"Where Fillmore County News Comes First"
Saturday, February 13th, 2016
Volume ∞ Issue ∞
- 9:05:21, Feb 12th 2016 - VikeFan1 - Wentworth Your post contains disconnected ideas and makes little sense. ... [Read More]
- 1:21:44, Feb 12th 2016 - firstname.lastname@example.org - Well said. I cook on wkends too, leftovers during the week a ... [Read More]
- 1:07:17, Feb 12th 2016 - Kim Wenworth - @ sv85 and vikefan1- the countries I mentioned in my last post are all ... [Read More]
- 8:40:49, Feb 11th 2016 - VikeFan1 - @Wentworth "Universal health care not covered in the Constitution" ? ... [Read More]
- 1:11:48, Feb 11th 2016 - SV85 - @Wentworth If you will do an unbiased research on the positive features of th ... [Read More]
- 9:43:47, Feb 11th 2016 - Kim Wenworth - @ sv85- exactly what are the benefits of obamacare? the last time I ch ... [Read More]
- 2:39:33, Feb 9th 2016 - SV85 - Hawkeye Also your blind devotion to Fox News. Did it ever occur to you that ... [Read More]
- 2:26:35, Feb 9th 2016 - SV85 - @Hawkeye 63 And your blind loyalty to anything and anybody to the far right ... [Read More]
- 1:44:23, Feb 9th 2016 - Taylor - @Rushford Man...you have a problem with me? Bring to me personally instead of ... [Read More]
- 1:16:28, Feb 9th 2016 - Hawkeye63 - @ SV85, You are correct when you state the negative comments were mostly f ... [Read More]
Fri, Jan 10th, 2003
Posted in Features
Posted in Features
On Monday night, the Preston City Council tabled any decision on whether to rescind a conditional use permit issued to Heartland Energy & Recycling energy plant until they have had time to discuss the matter with lawyers from the League of Minnesota Cities.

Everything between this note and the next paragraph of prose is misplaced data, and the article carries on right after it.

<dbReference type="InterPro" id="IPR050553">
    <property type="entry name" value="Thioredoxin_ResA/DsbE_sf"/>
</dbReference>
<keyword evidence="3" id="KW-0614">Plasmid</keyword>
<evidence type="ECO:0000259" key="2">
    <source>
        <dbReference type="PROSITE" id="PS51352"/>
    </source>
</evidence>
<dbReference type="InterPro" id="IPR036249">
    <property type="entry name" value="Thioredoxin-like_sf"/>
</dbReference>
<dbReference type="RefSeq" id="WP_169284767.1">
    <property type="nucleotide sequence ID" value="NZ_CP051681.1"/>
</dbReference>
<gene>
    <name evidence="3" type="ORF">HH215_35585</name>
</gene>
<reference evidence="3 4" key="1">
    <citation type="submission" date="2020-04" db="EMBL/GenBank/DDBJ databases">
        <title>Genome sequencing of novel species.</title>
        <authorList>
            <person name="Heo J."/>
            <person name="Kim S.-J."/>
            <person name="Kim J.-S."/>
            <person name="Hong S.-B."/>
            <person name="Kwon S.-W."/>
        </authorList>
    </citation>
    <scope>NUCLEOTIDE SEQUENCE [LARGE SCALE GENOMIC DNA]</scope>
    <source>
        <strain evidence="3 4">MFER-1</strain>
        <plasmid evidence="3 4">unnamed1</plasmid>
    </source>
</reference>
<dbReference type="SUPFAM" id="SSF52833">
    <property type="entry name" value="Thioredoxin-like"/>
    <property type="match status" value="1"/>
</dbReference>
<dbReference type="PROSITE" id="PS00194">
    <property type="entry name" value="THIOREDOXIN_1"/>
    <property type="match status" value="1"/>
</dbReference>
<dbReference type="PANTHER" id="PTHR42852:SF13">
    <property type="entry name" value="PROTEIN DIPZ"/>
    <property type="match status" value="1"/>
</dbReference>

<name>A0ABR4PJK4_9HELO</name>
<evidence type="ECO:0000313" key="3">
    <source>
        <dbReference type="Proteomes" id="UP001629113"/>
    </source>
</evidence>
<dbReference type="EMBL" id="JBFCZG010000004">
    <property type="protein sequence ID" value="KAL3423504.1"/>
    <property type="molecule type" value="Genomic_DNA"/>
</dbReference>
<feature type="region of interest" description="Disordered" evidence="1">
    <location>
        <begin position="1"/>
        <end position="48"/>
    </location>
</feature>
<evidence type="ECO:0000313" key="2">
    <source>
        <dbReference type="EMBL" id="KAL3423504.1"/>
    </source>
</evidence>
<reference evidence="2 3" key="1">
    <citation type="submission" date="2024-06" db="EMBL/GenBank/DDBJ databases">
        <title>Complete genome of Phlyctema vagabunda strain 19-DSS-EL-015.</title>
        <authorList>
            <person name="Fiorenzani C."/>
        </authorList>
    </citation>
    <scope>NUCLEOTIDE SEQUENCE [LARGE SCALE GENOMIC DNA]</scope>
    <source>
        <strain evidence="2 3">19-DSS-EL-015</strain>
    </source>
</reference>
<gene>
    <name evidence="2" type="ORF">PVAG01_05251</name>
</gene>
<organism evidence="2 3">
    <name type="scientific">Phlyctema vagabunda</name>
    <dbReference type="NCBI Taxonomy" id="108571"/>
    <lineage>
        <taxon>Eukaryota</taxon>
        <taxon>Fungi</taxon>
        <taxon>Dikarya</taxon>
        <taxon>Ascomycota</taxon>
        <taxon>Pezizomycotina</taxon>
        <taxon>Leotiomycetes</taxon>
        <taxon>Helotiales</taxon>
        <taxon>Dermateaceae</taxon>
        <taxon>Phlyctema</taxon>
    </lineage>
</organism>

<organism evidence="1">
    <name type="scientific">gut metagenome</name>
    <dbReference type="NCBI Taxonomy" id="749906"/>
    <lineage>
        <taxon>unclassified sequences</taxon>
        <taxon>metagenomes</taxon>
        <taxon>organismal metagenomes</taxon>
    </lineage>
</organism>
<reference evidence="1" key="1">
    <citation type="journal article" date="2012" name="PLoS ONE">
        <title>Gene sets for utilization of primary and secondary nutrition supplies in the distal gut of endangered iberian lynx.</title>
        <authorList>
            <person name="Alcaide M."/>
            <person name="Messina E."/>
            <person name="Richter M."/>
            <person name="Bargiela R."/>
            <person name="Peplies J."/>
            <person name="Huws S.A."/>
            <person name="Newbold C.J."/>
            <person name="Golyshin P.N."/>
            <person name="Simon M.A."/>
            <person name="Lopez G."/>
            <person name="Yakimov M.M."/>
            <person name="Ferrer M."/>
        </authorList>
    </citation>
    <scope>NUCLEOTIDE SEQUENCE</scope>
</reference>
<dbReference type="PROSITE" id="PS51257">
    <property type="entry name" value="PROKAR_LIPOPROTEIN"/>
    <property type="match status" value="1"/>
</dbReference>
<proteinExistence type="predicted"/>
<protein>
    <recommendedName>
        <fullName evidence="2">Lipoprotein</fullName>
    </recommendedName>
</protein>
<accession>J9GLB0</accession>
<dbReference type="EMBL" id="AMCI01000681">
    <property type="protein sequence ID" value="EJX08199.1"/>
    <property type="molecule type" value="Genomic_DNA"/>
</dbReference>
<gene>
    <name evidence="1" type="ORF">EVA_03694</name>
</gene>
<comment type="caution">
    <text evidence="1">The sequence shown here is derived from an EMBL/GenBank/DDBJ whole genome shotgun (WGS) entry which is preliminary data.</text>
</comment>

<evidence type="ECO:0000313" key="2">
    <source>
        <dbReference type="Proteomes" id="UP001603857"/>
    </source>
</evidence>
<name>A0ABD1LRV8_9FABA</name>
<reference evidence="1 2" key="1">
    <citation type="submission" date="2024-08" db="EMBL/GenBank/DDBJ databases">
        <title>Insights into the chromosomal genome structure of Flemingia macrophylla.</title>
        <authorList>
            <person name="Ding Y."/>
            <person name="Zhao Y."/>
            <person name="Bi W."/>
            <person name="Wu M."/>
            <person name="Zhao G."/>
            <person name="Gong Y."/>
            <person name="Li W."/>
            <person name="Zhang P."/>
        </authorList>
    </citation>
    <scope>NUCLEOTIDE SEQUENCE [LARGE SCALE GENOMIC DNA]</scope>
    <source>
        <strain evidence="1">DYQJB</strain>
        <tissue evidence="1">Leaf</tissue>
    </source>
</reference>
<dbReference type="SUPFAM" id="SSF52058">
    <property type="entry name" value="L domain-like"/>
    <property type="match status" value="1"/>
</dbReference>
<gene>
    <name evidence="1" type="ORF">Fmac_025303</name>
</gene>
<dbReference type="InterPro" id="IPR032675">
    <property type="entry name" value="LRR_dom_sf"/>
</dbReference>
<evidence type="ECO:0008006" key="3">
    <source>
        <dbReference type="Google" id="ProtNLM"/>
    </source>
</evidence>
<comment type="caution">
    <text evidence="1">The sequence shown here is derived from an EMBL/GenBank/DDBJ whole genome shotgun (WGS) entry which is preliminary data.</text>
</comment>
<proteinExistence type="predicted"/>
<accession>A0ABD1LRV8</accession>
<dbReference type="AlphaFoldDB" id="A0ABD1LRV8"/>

Southeastern Minnesotans for Environmental Protection (SEMEP) have challenged the city’s issuance of a conditional use permit to Heartland, stating that the city had erred in issuing any permits before an environmental review was completed by state regulatory organizations. According to Minnesota rules and statutes under the state’s Environmental Policy Act, no governmental approvals, including conditional use permits, can be made until the environmental review process is complete. The Minnesota Pollution Control Agency’s Citizen’s Board has yet to rule on whether an Environmental Impact Statement is required for Heartland. Bob Maust, representing Heartland, told the council that one solution to the issue would be to pass a resolution stating that the conditional use permit would be valid at the time that the MPCA approves the Environmental Assessment Worksheet. When asked to comment, Preston City Attorney David Joerg told the council that the city could potentially face lawsuits over this matter. Joerg, who said that he couldn’t pick sides, stated that he has a conflict of interest in that he has represented the Maust family legally for several years. “I notified the city council of this conflict in writing several months ago,” Joerg said. “If the city wants legal advice specific to this matter I can refer them to other attorneys.” Joerg suggested contacting the League of Minnesota Cities (LMC) for legal advice, in that the city is insured through the LMC. Council member Mike Gartner was critical of Joerg for not advising the council about the adminstrative rules. Gartner: “I find out from reading the Journal that we are not in compliance here. Why weren’t we informed of the legal status of this?” Joerg: “No one asked.” Gartner: “You’ve got five dumb people up here, and statutes out there, and we find out the city is in error. You’re an attorney.” Joerg: “The city may not be in error.” Gartner: “Well, we have a serious problem here.” The concensus of the board was to postpone any action until it had time to discuss the matter with LMC. Janene Roessler, spokesperson for SEMEP, asked the council whether the conditional use permit to Heartland was still valid. “As far as I know, the permit is valid, but nothing can happen until other permits (MPCA) are in place,” Preston City Administrator Fred Nagel responded. The board voted unanimously to table action on the matter and is expected to revisit the issue at their January 21 meeting.